The Darwinism of disease

Published: 12 October 1999

"Ape or Angel" Series continues; explores how evolutionary theory provides a basis for new medical therapies

The theory of evolution proposed by Charles Darwin in the mid 19th century launched an intellectual revolution whose reverberations continue to shatter our perceptions today. Last week Montreal audiences heard from Dr Eugenie Scott about "The Great Controversy" linked to the teaching of evolution in many North American schools, and this week, in the second of the three-part series, Dr Paul Ewald, an evolutionary biologist from Massachussetts, will discuss "The Darwinism of Disease," at 8 pm, October 13, 1999 (Fieldhouse Auditorium, Stephen Leacock Building, downtown McGill campus). Dr Ewald’s talk will be introduced by Dr Graham Bell, director of the Redpath Museum. Dr Ewald writes:

"While completing my doctoral work in ecology and evolutionary biology at the University of Washington (1975-80), I became drawn to medical questions when I realized that most of the generalizations about the evolution of disease organisms in the medical literature had misapplied the principles of natural selection. A few more steps of logic led me to realize that the correction of this error could have practical consequences for medicine, as well as consequences for our basic understanding of host-parasite associations."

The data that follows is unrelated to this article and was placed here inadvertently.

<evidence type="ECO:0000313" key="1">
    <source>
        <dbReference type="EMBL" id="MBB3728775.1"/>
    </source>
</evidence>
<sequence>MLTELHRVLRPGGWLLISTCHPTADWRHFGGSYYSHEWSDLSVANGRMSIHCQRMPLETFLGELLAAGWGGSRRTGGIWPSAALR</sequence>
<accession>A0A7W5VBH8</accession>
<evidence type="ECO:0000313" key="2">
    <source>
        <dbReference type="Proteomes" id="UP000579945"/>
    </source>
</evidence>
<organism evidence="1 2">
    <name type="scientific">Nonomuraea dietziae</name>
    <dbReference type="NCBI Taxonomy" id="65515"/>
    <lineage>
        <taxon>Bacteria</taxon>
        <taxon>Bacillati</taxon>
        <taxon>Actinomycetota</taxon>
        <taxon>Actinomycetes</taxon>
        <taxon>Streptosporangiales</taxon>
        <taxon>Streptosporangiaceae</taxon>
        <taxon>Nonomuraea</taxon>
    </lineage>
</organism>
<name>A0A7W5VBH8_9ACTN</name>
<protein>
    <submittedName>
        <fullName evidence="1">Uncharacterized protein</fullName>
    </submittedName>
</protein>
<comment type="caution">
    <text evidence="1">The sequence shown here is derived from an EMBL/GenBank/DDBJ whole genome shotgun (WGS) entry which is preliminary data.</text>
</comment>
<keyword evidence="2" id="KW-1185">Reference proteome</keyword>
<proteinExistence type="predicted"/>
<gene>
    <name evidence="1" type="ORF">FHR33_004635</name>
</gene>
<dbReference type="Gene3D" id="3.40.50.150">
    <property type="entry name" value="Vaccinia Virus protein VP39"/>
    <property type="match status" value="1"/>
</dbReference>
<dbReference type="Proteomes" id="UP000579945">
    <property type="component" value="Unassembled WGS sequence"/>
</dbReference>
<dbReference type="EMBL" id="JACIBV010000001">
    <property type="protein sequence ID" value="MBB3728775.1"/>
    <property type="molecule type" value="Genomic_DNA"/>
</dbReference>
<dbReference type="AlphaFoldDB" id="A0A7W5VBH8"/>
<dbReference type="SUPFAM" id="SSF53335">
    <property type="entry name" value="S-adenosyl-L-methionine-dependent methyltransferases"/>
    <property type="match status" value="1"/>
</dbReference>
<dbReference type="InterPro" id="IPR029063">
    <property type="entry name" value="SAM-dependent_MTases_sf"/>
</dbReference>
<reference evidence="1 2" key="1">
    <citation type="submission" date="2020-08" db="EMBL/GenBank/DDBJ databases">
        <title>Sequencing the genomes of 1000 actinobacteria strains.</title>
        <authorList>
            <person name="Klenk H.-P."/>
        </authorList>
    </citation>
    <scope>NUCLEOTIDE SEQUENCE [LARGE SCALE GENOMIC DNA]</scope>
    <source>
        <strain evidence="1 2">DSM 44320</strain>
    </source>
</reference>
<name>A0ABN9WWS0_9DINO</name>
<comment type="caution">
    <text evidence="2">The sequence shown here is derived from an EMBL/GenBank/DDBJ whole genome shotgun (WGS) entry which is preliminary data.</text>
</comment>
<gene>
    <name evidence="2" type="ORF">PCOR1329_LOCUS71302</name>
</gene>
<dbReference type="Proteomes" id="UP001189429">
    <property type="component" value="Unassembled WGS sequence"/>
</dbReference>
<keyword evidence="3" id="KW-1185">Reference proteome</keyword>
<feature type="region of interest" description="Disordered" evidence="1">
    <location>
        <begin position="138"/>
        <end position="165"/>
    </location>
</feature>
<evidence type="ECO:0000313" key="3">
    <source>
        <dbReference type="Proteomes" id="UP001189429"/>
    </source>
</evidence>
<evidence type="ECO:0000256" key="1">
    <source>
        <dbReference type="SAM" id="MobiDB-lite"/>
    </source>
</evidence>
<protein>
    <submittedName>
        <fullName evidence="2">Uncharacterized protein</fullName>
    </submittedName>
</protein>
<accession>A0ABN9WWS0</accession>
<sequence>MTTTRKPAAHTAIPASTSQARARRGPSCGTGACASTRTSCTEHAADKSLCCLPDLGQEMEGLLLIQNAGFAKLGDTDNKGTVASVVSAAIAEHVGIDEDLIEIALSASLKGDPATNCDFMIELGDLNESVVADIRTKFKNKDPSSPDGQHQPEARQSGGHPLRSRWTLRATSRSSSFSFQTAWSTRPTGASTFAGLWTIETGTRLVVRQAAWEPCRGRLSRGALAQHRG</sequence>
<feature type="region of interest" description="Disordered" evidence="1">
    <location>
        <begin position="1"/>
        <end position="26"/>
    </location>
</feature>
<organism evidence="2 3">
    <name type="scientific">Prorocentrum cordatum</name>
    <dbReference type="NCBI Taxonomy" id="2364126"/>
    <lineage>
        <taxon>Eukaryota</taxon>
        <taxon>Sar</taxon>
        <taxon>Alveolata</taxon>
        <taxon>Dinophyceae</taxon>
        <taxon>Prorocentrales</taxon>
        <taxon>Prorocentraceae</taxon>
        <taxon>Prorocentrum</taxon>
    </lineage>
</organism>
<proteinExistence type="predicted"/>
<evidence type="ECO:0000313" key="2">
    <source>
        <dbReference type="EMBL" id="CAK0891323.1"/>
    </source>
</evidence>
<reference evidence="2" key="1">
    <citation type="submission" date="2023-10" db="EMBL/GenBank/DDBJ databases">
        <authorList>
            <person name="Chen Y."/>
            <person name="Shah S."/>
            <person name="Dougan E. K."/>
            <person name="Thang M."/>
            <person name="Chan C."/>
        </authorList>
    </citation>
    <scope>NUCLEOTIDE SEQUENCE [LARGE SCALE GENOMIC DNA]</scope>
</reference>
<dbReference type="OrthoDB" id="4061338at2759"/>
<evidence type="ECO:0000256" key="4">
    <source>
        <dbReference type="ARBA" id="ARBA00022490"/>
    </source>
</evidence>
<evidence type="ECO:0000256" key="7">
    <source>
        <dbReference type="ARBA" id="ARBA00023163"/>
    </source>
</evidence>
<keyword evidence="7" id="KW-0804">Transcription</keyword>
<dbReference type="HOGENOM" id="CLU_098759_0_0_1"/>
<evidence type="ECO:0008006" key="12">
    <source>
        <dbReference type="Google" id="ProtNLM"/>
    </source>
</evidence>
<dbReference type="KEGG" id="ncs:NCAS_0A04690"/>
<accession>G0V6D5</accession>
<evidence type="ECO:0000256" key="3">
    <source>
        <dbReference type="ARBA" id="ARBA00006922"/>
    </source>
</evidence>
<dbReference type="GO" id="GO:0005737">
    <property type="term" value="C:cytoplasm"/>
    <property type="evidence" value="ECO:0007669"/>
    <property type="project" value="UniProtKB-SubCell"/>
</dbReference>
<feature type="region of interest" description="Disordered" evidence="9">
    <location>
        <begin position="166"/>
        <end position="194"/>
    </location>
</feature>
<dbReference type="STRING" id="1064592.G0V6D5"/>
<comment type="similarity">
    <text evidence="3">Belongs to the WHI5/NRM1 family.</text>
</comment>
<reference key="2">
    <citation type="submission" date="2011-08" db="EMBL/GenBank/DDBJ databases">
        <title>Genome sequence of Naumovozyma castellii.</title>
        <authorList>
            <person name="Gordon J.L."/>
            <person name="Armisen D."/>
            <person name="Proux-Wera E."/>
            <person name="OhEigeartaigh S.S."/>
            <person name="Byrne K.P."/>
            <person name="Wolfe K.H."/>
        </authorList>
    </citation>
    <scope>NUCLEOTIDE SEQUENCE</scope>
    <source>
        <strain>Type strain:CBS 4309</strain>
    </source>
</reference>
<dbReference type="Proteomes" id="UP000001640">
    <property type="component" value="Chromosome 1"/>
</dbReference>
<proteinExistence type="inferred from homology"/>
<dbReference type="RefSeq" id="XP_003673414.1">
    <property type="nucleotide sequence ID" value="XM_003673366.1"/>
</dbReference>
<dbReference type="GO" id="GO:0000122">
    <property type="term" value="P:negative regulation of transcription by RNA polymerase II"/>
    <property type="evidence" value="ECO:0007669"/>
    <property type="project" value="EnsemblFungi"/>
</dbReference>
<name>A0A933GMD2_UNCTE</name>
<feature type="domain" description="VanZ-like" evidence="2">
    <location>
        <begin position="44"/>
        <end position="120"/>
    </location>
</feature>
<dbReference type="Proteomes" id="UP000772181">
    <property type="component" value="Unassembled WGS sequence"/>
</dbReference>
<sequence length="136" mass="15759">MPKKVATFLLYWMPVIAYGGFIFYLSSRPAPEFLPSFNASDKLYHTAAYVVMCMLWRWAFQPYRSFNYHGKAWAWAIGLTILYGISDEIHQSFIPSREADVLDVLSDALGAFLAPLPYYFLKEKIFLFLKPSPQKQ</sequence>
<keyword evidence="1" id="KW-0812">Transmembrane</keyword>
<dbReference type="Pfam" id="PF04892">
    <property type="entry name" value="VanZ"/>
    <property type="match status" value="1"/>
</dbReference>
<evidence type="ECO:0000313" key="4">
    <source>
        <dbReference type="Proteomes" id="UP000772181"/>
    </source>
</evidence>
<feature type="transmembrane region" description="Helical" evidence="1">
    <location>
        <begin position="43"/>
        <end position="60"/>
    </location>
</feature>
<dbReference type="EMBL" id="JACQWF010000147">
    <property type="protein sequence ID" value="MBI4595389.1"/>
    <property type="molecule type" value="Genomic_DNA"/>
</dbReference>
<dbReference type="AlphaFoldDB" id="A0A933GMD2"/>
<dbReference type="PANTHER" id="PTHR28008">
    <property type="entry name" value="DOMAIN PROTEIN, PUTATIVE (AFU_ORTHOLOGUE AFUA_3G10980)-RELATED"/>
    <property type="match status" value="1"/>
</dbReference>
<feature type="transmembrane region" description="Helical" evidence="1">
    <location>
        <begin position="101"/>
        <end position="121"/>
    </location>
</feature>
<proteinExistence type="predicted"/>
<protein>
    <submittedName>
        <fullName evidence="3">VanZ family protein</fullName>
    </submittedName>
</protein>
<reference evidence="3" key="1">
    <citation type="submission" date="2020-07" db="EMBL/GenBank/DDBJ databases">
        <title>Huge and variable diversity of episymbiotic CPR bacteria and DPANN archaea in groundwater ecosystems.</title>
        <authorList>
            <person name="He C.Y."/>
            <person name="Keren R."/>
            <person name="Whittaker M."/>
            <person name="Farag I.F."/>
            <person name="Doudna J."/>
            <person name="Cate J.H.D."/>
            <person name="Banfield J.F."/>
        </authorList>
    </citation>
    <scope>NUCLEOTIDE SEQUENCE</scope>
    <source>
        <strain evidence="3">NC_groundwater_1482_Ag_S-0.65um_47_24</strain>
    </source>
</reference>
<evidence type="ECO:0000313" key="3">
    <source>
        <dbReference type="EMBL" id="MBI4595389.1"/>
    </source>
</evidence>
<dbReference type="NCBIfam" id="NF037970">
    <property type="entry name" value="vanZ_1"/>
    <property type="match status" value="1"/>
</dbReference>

Introduced by McGill anthropologist Bruce Trigger, on October 20, 1999 Steven Mithen, an archaeologist from Britain, will discuss the evolution of the human mind itself, "Becoming Human: the Evolution of Mind and Language," Wednesday, October 20, 1999, same location. These lectures are free and the public is welcome.

The Millennium Lecture Series, provocatively entitled "Ape or Angel," is presented by McGill’s Redpath Museum, together with three prestigious partners, the Beatty Memorial Lectures Committee, the Mossman Endowment, and the Maxwell Cummings Distinguished Lectureship.

Back to top